Beyond battlefield triumphs, Napoleon deployed intelligence networks, revealing a mastermind who understood the impact of information (and disinformation) on the fate of nations. Here are three sneaky tactics Napoleon used against his foes.
Napoleon’s Gazettes Étrangères portfolio
Each morning, Napoleon Bonaparte awaited the clandestine delivery of his mysterious red-leather portfolio by Count Lavalette, the Postmaster-General overseeing the Black Chamber within the French post office. The emperor's prized case secreted newspaper clippings and daily reports from discreet agents as well as copies of private correspondence. Each day, French codebreakers and stenographers within the Black Chamber meticulously copied, deciphered, and resealed correspondence bound for foreign embassies and deposited the copies in Napoleon’s Gazettes Étrangères, creating an atmosphere where even the risky act of sending a letter became an exercise in prudence and counterintelligence.
Joaquin Phoenix's portrayal of Napoleon Bonaparte as a brash military leader is vividly depicted in Ridley Scott's thrilling biopic. Even today, the French Emperor is lauded for his military strategy and interest in espionage, recognizing their power to shape history.
France’s Spy Balloon
Long before China’s spy balloon drifted across America in early 2023, there was the French Aerostatic Corps, founded in 1794 and widely believed to be the world's first balloon unit. The Corps using balloons primarily for reconnaissance and spying. In May 1794, equipped with the balloon L'Entreprenant (The Enterprising), the Corps joined troops at Maubeuge, initiating reconnaissance activities during an enemy bombardment. Subsequently, the corps moved the balloon to the plain of Fleurus, playing a pivotal role in the Battle of Fleurus on June 26, where the balloon remained afloat for nine hours, providing crucial intelligence to the French Army through signals and notes dropped from the balloon. Despite the French victory, opinions on the effectiveness of the balloon corps were mixed.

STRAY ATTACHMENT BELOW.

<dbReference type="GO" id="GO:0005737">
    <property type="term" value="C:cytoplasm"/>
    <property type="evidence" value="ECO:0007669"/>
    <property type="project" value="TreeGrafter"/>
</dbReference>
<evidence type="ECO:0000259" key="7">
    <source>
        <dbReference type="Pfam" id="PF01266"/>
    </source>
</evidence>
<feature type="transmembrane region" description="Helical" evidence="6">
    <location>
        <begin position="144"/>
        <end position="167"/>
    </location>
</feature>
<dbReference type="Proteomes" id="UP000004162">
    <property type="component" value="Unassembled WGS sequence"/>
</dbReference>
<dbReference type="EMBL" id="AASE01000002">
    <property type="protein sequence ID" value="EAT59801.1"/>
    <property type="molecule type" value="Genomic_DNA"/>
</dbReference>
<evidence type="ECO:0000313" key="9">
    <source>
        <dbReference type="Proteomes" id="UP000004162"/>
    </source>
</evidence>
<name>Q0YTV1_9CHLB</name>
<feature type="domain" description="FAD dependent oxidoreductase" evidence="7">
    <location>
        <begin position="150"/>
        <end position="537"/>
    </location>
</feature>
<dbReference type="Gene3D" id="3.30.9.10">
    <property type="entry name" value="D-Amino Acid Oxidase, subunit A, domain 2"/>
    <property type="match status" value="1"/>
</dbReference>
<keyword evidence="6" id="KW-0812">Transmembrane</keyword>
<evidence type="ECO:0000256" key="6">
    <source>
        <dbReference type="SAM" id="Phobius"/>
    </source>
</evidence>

In 1799, Napoleon disbanded the Corps but it was never far from his thoughts. Five years later, in 1804, Napoleon considered invading England by landing troops transported by balloons but consulted his Aeronaut of Official Festivals, Sophie Blanchard, who said the invasion would likely not succeed due to the unpredictable winds in the English Channel.